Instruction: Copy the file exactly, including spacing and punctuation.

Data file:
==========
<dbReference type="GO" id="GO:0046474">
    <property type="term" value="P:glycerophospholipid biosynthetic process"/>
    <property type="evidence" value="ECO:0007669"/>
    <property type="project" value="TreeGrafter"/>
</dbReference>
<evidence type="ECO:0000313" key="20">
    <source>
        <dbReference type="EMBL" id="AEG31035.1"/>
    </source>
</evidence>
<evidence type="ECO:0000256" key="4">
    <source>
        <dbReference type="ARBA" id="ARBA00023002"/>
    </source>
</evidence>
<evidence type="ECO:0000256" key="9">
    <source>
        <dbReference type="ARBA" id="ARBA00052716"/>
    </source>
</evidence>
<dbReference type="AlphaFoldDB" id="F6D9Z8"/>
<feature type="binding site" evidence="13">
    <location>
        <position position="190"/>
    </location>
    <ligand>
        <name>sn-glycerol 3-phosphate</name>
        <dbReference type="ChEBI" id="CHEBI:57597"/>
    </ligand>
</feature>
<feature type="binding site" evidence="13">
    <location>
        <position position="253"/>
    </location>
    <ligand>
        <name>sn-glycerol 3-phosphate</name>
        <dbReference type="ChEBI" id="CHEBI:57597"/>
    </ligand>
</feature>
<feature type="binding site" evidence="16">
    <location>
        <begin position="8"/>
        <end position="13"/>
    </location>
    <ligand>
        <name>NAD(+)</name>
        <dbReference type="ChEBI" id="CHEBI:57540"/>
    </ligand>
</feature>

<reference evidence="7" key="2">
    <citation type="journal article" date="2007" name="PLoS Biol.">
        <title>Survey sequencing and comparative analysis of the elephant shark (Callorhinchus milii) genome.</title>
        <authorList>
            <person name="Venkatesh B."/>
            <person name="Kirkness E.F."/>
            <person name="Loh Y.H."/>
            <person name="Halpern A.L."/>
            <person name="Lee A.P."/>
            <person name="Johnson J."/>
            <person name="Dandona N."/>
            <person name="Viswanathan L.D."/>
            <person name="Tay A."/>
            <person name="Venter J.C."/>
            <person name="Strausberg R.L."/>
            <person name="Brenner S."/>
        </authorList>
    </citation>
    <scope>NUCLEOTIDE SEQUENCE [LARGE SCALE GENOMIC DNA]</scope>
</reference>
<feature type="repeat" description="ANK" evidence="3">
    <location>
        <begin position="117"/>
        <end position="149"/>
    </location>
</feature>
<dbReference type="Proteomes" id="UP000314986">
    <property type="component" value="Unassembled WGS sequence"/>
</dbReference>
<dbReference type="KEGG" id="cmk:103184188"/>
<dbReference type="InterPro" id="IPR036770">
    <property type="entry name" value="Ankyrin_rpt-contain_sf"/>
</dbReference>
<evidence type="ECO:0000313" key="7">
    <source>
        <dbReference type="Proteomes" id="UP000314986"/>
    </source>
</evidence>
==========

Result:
<dbReference type="GO" id="GO:0046474">
    <property type="term" value="P:glycerophospholipid biosynthetic process"/>
    <property type="evidence" value="ECO:0007669"/>
    <property type="project" value="TreeGrafter"/>
</dbReference>
<evidence type="ECO:0000313" key="20">
    <source>
        <dbReference type="EMBL" id="AEG31035.1"/>
    </source>
</evidence>
<evidence type="ECO:0000256" key="4">
    <source>
        <dbReference type="ARBA" id="ARBA00023002"/>
    </source>
</evidence>
<evidence type="ECO:0000256" key="9">
    <source>
        <dbReference type="ARBA" id="ARBA00052716"/>
    </source>
</evidence>
<dbReference type="AlphaFoldDB" id="F6D9Z8"/>
<feature type="binding site" evidence="13">
    <location>
        <position position="190"/>
    </location>
    <ligand>
        <name>sn-glycerol 3-phosphate</name>
        <dbReference type="ChEBI" id="CHEBI:57597"/>
    </ligand>
</feature>
<feature type="binding site" evidence="13">
    <location>
        <position position="253"/>
    </location>
    <ligand>
        <name>sn-glycerol 3-phosphate</name>
        <dbReference type="ChEBI" id="CHEBI:57597"/>
    </ligand>
</feature>
<feature type="binding site" evidence="16">
    <location>
        <begin position="8"/>
        <end position="13"/>
    </location>
    <ligand>
        <name>NAD(+)</name>
        <dbReference type="ChEBI" id="CHEBI:57540"/>
    </ligand>
</feature>

<reference evidence="7" key="2">
    <citation type="journal article" date="2007" name="PLoS Biol.">
        <title>Survey sequencing and comparative analysis of the elephant shark (Callorhinchus milii) genome.</title>
        <authorList>
            <person name="Venkatesh B."/>
            <person name="Kirkness E.F."/>
            <person name="Loh Y.H."/>
            <person name="Halpern A.L."/>
            <person name="Lee A.P."/>
            <person name="Johnson J."/>
            <person name="Dandona N."/>
            <person name="Viswanathan L.D."/>
            <person name="Tay A."/>
            <person name="Venter J.C."/>
            <person name="Strausberg R.L."/>
            <person name="Brenner S."/>
        </authorList>
    </citation>
    <scope>NUCLEOTIDE SEQUENCE [LARGE SCALE GENOMIC DNA]</scope>
</reference>
<feature type="repeat" description="ANK" evidence="3">
    <location>
        <begin position="117"/>
        <end position="149"/>
    </location>
</feature>
<dbReference type="Proteomes" id="UP000314986">
    <property type="component" value="Unassembled WGS sequence"/>
</dbReference>
<dbReference type="KEGG" id="cmk:103184188"/>
<dbReference type="InterPro" id="IPR036770">
    <property type="entry name" value="Ankyrin_rpt-contain_sf"/>
</dbReference>
<evidence type="ECO:0000313" key="7">
    <source>
        <dbReference type="Proteomes" id="UP000314986"/>
    </source>
</evidence>